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Revised Massachusetts Environmental Policy Act (MEPA) Regulations Codify Review of Project Greenhouse Gas Emissions

The regulations implementing the Massachusetts Environmental Policy Act (MEPA) were recently revised, effective May 10, 2013, to codify the MEPA office’s existing practice of evaluating greenhouse gas emissions associated with projects undergoing its review. 

Generally speaking, MEPA’s jurisdiction over private projects extends to those receiving financial assistance, land transfers or a permit, license, certificate, variance, approval or other entitlement for use from a state agency. Whether and what level of review is required for a project within MEPA’s jurisdiction depends on which, if any, of the regulatory review thresholds a project triggers. Depending on the threshold triggered, projects proponents must prepare either an environmental notification form (ENF) or an ENF and environmental impact report (EIR).

Since 2007, the MEPA office has addressed greenhouse gas (GHG) emissions in accordance with its Greenhouse Gas Policy and Protocol, last revised in 2010. This required proponents of projects requiring an EIR to: (i) identify a project baseline; (ii) calculate estimated GHG emissions from the project baseline condition; and (iii) calculate estimated emissions reductions based on mitigation measures by comparing project alternatives to the baseline. The GHG Policy remains an important guidance document that includes direction on methodologies for quantifying emissions and suggestions for mitigation projects. More information about the policy is available athttp://www.bdlaw.com/news-878.html.

The revisions to the MEPA regulations, 310 CMR 11.00 et seq., create new thresholds for GHG emissions that are equivalent to permitting requirements recently established by the U.S. Environmental Protection Agency under the Clean Air Act. Proposed projects that trigger either of the following thresholds will be required to prepare both an ENF and EIR:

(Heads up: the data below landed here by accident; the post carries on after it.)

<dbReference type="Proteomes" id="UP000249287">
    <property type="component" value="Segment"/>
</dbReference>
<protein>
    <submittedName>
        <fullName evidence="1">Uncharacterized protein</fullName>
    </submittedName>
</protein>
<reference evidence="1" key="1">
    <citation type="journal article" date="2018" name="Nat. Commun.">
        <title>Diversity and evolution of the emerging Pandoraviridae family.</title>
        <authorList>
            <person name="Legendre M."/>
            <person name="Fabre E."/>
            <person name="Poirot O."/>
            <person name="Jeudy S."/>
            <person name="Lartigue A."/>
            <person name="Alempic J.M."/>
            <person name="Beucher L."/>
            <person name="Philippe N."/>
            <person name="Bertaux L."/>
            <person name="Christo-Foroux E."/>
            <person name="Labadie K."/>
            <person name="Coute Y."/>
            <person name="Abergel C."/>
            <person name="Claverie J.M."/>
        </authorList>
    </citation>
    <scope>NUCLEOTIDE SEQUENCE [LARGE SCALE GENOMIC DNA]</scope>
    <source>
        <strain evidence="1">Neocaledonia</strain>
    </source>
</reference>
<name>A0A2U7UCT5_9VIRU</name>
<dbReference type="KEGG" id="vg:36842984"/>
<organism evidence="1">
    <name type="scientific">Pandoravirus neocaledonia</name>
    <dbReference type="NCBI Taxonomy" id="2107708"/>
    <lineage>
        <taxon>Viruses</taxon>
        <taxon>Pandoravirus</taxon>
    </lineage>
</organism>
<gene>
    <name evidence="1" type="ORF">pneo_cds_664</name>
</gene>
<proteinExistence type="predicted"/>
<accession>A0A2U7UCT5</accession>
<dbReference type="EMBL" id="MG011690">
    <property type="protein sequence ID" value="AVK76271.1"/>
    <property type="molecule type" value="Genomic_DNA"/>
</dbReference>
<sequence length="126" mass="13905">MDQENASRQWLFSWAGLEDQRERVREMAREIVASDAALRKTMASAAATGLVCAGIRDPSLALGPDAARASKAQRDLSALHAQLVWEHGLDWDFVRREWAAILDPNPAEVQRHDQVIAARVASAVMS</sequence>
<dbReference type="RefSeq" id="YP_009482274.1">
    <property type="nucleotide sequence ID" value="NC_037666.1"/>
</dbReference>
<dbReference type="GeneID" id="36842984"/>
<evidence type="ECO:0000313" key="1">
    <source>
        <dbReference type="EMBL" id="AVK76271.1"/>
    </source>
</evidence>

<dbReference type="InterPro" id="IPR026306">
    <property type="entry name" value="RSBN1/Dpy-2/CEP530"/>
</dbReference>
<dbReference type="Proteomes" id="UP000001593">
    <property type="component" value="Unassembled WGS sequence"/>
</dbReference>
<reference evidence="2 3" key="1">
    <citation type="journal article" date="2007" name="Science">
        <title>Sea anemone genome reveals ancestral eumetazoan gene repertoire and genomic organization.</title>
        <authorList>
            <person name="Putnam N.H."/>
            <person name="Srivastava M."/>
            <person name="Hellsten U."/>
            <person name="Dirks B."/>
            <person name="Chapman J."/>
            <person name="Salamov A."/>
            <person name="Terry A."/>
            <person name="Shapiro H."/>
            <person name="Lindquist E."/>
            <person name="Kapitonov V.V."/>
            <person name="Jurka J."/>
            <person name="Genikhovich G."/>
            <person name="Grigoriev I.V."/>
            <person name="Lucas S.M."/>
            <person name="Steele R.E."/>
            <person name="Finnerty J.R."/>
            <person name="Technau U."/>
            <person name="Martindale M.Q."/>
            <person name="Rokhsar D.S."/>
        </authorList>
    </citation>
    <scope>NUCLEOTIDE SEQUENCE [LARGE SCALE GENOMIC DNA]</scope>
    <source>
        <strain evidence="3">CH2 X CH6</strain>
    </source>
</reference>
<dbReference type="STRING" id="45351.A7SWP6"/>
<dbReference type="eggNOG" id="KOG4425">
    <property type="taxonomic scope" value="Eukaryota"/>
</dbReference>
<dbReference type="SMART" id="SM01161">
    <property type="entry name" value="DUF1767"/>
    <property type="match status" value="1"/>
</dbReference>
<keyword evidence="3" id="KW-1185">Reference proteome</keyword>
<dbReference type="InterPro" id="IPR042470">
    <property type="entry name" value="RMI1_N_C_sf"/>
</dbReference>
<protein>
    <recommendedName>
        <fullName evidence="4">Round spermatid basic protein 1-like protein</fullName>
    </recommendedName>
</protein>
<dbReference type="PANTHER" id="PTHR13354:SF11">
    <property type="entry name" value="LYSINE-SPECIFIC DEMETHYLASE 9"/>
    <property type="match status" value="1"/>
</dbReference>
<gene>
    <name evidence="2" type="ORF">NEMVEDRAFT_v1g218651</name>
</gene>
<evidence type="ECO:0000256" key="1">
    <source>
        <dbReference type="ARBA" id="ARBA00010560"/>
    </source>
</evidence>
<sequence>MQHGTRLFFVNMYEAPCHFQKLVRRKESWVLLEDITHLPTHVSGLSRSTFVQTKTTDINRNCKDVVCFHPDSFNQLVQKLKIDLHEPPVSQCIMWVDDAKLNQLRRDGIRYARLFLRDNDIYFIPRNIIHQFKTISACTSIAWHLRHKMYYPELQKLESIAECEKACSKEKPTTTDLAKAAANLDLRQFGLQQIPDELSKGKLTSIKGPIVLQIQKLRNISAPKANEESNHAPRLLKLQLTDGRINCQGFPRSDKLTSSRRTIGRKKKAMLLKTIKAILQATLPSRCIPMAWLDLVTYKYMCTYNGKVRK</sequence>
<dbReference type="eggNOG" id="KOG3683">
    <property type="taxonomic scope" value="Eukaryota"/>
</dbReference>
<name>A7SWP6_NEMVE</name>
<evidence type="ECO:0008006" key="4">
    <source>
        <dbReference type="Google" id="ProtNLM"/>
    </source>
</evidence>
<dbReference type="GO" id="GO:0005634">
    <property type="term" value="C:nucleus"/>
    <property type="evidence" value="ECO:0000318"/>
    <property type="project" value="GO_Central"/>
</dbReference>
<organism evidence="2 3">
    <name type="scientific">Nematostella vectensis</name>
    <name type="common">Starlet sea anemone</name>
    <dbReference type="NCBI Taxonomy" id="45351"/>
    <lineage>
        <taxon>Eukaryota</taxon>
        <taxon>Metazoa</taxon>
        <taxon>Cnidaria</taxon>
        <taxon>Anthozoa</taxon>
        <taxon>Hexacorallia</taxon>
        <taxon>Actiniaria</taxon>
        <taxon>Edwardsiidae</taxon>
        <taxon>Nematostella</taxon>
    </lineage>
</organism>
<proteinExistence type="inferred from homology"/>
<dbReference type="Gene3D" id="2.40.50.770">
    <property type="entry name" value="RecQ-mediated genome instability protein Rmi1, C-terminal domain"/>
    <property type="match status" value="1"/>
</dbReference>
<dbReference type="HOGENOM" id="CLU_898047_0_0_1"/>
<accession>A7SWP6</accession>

• Construction of a New Stationary Source with federal potential emissions, after construction and the imposition of required controls, of 100,000 tons per year of GHGs based on CO2 equivalent.
  • Modification of an existing Stationary Source with federal potential emissions that collectively will result, after construction and the imposition of required controls, of 75,000 tons per year of GHGs based on CO2 equivalent.

These and other thresholds in the MEPA regulations are intended to identify categories or aspects of projects that, by their nature, size or location, are likely to directly or indirectly cause “Damage to the Environment,” the definition of which has been expanded to reflect additional climate change impacts, including reduction of groundwater levels, impairment of water quality and increases in flooding or stormwater flows.

The revised regulations also incorporate aspects of the Massachusetts Global Warming Solutions Act of 2008, for instance, providing that “the reasonably foreseeable climate change impacts of a project, including its additional GHG emissions, and effects, such as predicted sea level rise, are within the subject matter of any required permit, land transfer or financial assistance.”

Going forward, the next significant revisions to the MEPA regulations will likely relate to the implementation of either (i) the Massachusetts Ocean Management Plan, for which the Office of Coastal Zone Management issued proposed regulations earlier this year that would implement the Plan largely through MEPA and other existing permitting processes; or (ii) the Massachusetts Department of Environmental Protection’s streamlining regulatory initiatives.

© 2018 Beveridge & Diamond PC


About this Author

Marc J. Goldstein, Environmental Attorney, Beveridge Diamond law firm

Marc Goldstein helps clients resolve environmental and land use disputes and to develop residential, commercial, and industrial projects.  He serves as the Managing Principal of Beveridge & Diamond’s Wellesley, Massachusetts office.